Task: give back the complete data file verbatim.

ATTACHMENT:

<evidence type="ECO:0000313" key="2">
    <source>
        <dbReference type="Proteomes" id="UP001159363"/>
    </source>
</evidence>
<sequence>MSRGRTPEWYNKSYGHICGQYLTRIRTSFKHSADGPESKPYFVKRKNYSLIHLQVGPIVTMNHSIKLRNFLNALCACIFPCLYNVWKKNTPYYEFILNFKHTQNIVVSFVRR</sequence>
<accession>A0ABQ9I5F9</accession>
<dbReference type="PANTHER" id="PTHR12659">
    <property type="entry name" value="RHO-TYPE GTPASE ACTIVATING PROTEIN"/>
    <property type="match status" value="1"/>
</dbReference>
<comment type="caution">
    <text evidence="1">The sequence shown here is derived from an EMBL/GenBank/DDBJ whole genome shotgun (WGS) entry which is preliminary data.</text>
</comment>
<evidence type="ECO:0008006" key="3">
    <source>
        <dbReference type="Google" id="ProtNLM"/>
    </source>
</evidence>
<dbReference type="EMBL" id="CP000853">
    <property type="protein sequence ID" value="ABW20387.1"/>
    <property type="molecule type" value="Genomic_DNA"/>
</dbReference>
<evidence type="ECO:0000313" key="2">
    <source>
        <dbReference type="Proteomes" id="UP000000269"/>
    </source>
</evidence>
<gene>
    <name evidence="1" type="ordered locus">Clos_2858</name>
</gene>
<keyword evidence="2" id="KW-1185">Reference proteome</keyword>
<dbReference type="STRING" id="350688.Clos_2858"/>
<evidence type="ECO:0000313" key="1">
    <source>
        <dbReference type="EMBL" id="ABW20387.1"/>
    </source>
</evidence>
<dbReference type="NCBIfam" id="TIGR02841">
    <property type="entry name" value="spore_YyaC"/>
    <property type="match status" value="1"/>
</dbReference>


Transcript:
<evidence type="ECO:0000313" key="2">
    <source>
        <dbReference type="Proteomes" id="UP001159363"/>
    </source>
</evidence>
<sequence>MSRGRTPEWYNKSYGHICGQYLTRIRTSFKHSADGPESKPYFVKRKNYSLIHLQVGPIVTMNHSIKLRNFLNALCACIFPCLYNVWKKNTPYYEFILNFKHTQNIVVSFVRR</sequence>
<accession>A0ABQ9I5F9</accession>
<dbReference type="PANTHER" id="PTHR12659">
    <property type="entry name" value="RHO-TYPE GTPASE ACTIVATING PROTEIN"/>
    <property type="match status" value="1"/>
</dbReference>
<comment type="caution">
    <text evidence="1">The sequence shown here is derived from an EMBL/GenBank/DDBJ whole genome shotgun (WGS) entry which is preliminary data.</text>
</comment>
<evidence type="ECO:0008006" key="3">
    <source>
        <dbReference type="Google" id="ProtNLM"/>
    </source>
</evidence>
<dbReference type="EMBL" id="CP000853">
    <property type="protein sequence ID" value="ABW20387.1"/>
    <property type="molecule type" value="Genomic_DNA"/>
</dbReference>
<evidence type="ECO:0000313" key="2">
    <source>
        <dbReference type="Proteomes" id="UP000000269"/>
    </source>
</evidence>
<gene>
    <name evidence="1" type="ordered locus">Clos_2858</name>
</gene>
<keyword evidence="2" id="KW-1185">Reference proteome</keyword>
<dbReference type="STRING" id="350688.Clos_2858"/>
<evidence type="ECO:0000313" key="1">
    <source>
        <dbReference type="EMBL" id="ABW20387.1"/>
    </source>
</evidence>
<dbReference type="NCBIfam" id="TIGR02841">
    <property type="entry name" value="spore_YyaC"/>
    <property type="match status" value="1"/>
</dbReference>